I just finished Donalyn Miller’s The Book Whisperer. Reading her take on current classroom reading practices (too many engineered and guided by textbook publishers) and how her philosophy conflicts with those practices was both affirming and challenging. I’m heartened to know that some of what I do in reader’s workshop is being done in many other classrooms and is supported by a wealth of current research. Donalyn challenged me, though, to rethink some of the strategies I use that don’t provide as much bang for the buck or advance a student’s love of reading.
Throughout the book, Miller places a very important question – what is the desired outcome of our reading instruction? Are we teaching so students can pass a test, or are we molding life-long readers and learners? I side with creating life-long readers. Readers are learners; they use books to make sense of the world, themselves, and others. They also use reading as an escape. And who can blame them.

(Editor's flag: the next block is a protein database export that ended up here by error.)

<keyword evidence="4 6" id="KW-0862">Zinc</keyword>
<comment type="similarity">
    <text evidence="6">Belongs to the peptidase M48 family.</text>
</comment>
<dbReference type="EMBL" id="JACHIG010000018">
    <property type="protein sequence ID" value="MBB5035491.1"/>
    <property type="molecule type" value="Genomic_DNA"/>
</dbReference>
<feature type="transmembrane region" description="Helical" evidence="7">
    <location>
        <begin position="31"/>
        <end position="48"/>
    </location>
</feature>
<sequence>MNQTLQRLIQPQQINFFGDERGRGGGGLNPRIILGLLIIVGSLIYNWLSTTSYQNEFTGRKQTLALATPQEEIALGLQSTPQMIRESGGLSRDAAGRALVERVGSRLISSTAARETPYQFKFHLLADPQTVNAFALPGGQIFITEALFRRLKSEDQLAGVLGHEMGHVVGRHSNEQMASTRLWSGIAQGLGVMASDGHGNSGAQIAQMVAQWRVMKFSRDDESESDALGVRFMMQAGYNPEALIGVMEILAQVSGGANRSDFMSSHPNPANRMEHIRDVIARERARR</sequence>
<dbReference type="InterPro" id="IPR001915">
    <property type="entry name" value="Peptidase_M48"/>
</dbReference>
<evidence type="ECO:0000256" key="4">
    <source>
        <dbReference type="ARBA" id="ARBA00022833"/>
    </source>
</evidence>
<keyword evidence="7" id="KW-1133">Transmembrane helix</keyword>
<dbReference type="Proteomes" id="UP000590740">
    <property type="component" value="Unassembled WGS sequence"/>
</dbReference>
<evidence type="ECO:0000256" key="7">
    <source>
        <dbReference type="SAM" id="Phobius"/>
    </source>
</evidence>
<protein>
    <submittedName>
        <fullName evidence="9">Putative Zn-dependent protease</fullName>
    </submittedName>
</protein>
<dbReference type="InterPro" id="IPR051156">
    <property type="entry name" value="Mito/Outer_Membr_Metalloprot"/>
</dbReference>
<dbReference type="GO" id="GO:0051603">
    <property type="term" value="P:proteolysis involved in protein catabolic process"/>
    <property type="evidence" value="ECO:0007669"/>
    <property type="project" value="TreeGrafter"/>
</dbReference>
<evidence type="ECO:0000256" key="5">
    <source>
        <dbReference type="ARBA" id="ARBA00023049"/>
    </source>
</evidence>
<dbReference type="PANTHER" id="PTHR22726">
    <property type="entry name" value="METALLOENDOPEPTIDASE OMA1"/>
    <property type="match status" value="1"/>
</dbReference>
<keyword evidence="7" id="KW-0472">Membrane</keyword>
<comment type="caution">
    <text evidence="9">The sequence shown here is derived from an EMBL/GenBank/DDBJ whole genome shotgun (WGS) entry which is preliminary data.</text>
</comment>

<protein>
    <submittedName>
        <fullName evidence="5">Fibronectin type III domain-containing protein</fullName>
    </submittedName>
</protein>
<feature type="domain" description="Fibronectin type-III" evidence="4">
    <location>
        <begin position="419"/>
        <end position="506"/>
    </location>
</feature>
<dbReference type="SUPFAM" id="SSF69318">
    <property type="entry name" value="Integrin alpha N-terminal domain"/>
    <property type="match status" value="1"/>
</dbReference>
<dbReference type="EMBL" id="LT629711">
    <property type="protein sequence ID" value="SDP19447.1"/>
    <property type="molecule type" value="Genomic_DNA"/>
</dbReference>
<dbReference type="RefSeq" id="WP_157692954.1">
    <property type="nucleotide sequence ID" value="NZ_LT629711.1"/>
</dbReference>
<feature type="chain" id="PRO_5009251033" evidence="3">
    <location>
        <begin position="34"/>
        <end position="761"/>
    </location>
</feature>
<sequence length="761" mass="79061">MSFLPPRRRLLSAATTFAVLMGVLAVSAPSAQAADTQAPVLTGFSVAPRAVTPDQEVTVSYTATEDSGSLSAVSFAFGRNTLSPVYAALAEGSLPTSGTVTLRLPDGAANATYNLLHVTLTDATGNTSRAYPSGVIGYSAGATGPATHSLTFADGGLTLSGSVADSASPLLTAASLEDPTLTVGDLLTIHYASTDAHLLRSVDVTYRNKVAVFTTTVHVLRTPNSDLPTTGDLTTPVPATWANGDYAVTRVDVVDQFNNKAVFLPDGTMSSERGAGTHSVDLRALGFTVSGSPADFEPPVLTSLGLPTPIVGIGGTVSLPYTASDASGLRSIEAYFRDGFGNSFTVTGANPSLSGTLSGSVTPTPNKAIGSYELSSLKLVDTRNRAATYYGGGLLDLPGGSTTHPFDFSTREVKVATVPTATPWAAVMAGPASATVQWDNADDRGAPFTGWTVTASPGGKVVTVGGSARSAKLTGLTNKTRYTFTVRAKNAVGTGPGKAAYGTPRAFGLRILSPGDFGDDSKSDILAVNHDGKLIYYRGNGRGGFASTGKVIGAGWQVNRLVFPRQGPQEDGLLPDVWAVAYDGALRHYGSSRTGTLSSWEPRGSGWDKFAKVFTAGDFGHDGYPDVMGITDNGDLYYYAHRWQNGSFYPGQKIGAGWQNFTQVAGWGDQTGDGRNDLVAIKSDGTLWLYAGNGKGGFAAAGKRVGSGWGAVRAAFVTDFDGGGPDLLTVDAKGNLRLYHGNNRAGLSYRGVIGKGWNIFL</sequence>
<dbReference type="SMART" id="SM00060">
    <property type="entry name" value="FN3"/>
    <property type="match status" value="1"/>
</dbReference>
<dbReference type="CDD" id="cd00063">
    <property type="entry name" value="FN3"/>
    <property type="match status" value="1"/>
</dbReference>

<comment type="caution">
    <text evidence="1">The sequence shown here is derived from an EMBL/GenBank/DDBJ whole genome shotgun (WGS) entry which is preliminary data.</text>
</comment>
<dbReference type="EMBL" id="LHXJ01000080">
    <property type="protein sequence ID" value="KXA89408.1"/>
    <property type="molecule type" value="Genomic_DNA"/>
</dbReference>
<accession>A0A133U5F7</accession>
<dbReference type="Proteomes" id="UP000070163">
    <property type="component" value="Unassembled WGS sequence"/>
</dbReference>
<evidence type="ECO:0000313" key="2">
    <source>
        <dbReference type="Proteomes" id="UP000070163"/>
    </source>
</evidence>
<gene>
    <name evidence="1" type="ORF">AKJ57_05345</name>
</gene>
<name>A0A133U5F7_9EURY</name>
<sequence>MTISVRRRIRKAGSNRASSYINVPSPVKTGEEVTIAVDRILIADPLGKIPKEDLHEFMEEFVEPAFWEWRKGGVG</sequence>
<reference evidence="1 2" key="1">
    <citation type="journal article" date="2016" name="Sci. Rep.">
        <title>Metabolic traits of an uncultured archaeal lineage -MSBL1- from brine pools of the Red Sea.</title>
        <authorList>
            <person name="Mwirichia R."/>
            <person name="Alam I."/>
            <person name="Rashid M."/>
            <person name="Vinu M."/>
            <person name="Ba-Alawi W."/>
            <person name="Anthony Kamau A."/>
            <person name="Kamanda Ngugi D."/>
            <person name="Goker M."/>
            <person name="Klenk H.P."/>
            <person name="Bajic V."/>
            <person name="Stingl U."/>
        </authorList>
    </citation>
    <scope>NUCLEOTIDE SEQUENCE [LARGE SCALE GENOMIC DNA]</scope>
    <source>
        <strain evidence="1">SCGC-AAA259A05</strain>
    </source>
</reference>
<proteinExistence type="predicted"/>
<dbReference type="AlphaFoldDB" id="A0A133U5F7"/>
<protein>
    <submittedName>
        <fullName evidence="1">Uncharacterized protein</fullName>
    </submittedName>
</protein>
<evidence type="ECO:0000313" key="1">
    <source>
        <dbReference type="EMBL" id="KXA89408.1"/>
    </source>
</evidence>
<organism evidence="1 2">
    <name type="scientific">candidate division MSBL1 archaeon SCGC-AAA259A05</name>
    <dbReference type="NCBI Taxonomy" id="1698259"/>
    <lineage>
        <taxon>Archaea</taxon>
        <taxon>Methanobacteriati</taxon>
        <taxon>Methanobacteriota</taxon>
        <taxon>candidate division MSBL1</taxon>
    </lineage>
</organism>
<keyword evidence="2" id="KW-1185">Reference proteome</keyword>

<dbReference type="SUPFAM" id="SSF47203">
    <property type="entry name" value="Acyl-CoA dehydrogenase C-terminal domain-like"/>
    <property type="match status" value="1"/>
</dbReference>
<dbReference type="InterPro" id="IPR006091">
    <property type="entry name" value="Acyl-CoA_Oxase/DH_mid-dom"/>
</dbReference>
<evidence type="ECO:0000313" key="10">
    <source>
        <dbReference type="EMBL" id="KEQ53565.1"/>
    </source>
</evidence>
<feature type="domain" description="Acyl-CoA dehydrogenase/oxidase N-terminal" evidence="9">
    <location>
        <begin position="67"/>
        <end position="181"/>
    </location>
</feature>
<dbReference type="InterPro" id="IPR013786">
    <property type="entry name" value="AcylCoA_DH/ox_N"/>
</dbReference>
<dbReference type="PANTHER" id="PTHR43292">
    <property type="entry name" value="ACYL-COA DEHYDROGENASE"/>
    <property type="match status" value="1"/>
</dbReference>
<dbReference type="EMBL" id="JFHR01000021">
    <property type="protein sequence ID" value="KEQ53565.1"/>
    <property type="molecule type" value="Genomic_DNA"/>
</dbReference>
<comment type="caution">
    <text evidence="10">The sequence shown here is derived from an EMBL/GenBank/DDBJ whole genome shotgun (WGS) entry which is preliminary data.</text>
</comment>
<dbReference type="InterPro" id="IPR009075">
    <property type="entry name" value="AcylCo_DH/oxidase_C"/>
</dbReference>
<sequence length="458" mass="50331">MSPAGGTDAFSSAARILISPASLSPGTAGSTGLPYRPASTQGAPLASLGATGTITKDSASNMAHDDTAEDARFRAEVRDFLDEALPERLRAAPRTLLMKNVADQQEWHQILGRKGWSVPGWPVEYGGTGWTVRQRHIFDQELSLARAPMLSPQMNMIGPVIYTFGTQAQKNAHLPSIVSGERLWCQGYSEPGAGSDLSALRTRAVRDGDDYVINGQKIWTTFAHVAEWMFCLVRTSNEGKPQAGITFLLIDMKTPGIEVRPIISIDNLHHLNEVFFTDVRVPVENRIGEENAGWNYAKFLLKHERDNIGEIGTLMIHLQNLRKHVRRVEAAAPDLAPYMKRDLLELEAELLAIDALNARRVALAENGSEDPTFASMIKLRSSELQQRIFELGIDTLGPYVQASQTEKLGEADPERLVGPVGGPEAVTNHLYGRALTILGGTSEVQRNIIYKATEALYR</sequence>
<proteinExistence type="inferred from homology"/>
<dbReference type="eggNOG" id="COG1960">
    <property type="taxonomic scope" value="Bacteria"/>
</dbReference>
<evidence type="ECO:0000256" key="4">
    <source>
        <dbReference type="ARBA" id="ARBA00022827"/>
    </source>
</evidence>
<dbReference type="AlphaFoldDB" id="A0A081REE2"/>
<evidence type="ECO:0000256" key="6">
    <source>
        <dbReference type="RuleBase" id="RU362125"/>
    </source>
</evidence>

Rather than teach students that reading is all about completing the project at the end of the unit, writing the book report, answering the comprehension questions, or even pacifying a teacher (or parents for that matter), we really need to focus our efforts on teaching the standards within the confines of each student’s reading interests. Meet students where they are. For some this may involve a fair amount of prodding. For others, this will mean upping the ante and challenging them to investigate different genres. For many, this will involve listening to and respecting their reading interests, reading with them, and modeling the characteristics of a good reader. All of these cases will involve reading lots of young adult literature and non-fiction.